Auto Service World
Feature   December 23, 2015   by Steve Pawlett

Delivering the Goods


 

 

 

 

 

While I recently enjoyed a conversation with some industry friends about the coming age of drones delivering auto parts, it is likely going to be quite some time before a flying robot delivers anything from your shelves.

Even if it were to show up tomorrow, I doubt today’s technology or the regulations in place would allow dozens of flying gizmos to carry alternators, batteries, etc., over the unsuspecting heads of Canada’s population.

So, if we can all agree that the delivery driver will be with us for the foreseeable future, then we can also agree that they are also going to play an important role in the success of your business.

It is a given, or should be, that delivery drivers understand that they are the face of your business, to most of your customers and the public at large. They should be instructed to be courteous drivers. Every day, I see clearly marked business vehicles being driven with heinous disregard for others on the road. And yes, sometimes I call, but mostly I just scratch that company off the list of companies I will ever use.

Delivery drivers see your customers more than any other individual connected to your business. You should have standards in place for how they appear and conduct themselves, even if you use independent brokers for some deliveries. This does not necessarily mean a full uniform – though that might be nice – but at a minimum they should be presentable and polite.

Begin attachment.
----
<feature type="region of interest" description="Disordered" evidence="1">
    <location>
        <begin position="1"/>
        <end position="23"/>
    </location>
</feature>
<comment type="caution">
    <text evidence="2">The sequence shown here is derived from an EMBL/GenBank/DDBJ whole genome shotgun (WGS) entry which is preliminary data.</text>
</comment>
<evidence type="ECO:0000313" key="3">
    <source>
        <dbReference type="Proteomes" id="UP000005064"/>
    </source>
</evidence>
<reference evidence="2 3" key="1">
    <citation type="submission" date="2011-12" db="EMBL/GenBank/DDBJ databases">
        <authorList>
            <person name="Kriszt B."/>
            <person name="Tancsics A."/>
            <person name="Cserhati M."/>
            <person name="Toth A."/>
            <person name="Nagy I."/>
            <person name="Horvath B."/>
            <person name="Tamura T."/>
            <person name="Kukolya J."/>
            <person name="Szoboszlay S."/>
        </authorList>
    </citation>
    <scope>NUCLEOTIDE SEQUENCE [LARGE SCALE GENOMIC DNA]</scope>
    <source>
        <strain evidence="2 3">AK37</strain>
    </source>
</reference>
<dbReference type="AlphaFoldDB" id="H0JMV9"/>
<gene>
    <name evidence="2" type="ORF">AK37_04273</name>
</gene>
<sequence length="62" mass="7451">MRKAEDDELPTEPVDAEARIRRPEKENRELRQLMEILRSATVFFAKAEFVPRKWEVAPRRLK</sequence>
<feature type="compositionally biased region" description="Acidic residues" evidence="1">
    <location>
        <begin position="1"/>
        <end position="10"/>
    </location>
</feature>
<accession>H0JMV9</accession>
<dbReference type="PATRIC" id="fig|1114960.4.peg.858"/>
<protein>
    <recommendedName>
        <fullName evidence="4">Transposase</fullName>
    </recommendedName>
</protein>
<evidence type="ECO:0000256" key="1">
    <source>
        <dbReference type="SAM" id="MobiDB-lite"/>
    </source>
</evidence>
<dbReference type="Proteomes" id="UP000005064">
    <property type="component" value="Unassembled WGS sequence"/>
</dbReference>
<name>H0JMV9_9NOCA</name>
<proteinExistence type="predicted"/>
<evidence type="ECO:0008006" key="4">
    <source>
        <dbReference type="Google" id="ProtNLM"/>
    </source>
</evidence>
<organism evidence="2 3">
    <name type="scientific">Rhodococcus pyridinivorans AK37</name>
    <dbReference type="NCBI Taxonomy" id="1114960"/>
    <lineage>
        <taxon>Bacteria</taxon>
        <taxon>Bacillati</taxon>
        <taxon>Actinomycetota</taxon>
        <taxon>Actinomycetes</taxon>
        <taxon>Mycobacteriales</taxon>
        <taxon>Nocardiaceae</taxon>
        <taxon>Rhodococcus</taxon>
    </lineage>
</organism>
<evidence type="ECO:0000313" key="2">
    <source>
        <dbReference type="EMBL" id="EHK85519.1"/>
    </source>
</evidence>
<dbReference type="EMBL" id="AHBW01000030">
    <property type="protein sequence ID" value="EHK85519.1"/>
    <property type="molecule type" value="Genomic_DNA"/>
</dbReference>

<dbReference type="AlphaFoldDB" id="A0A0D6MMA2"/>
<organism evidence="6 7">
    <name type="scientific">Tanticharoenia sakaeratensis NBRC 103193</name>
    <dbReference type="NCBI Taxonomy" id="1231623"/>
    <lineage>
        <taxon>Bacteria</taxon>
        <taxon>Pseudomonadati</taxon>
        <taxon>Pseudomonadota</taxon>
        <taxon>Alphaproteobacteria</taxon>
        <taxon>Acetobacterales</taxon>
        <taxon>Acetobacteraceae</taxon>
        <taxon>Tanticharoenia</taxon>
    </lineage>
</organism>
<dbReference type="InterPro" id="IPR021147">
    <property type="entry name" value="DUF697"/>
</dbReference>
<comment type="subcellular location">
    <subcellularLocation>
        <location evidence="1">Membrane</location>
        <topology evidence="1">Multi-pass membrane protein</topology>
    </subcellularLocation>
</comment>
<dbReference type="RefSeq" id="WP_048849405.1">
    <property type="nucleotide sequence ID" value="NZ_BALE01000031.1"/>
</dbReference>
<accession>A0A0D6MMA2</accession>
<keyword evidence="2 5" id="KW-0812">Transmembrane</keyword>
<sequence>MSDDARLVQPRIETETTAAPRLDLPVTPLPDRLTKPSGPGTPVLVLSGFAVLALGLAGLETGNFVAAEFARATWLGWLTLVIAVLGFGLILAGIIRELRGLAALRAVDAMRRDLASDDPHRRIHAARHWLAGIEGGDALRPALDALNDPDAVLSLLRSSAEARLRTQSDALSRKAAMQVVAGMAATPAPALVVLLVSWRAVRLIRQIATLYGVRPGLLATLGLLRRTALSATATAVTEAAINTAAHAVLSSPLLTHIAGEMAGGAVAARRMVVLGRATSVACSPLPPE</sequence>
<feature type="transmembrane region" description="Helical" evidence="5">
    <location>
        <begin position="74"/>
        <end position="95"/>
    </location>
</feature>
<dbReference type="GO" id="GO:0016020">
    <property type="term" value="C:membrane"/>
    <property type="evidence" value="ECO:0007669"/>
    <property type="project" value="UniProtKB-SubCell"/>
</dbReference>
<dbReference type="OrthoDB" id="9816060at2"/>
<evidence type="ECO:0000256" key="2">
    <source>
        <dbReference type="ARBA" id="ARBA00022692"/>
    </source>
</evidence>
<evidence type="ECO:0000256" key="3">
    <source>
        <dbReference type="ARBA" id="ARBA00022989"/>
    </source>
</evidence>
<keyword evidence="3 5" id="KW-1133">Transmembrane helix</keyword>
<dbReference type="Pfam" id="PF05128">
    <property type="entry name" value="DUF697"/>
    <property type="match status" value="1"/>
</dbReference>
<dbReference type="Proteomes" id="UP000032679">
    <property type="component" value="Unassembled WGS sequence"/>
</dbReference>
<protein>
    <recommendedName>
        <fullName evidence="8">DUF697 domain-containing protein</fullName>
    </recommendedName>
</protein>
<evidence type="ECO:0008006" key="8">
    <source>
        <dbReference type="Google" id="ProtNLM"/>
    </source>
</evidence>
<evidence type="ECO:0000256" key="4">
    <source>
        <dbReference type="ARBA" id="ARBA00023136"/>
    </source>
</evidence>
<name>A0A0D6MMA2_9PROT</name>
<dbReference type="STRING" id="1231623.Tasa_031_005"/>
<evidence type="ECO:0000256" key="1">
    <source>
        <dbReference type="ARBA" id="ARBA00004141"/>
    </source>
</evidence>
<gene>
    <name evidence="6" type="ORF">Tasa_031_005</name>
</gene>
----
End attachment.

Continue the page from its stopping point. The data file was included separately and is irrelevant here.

They should also know a bit about your business, what returns are and how they are handled, what a customer means when he wonders about his credits, and how to communicate any concerns back to their manager at the store.

In these ways they become a valuable member of the team beyond the swiftness of parts delivery.

But there’s more. If you take a progressive view of the role of your drivers as more than drivers, but as both representatives of the company and the future of your company, they should also be learning to engage with the customer – even if only briefly – on each delivery.

More than any other member of your team, they can be your eyes and ears in the market. They should be taught to see what opportunity looks like. For example, if a shop perennially has cars spilling out of the bays, perhaps they are in the market for an additional lift. If a driver can take note of the general profile of vehicles being serviced – domestic, Asian, European – and bring this information back to the store to see if it matches up with their buying profile or not, they can really uncover some opportunities.

One other aspect that I have touched on briefly but should not be soft-pedalled is this: for any number of reasons – a move to brokers, insurance, greater use of occasional and “mature” drivers – many companies have moved away from having the delivery position being the entry role for new employees. I won’t argue with the financial imperatives, but at a time when it is acknowledged that we have such trouble getting youth into this industry, it would seem unwise to completely cut off this avenue.

From today’s drivers come tomorrow’s top counterpeople, star managers, and, yes, perhaps even owners. You have the opportunity to get them started off the right way. Don’t let short-term thinking cause you to ignore that.

publisher’s comment  |  with andrew ross, publisher  »  andrew@newcom.ca


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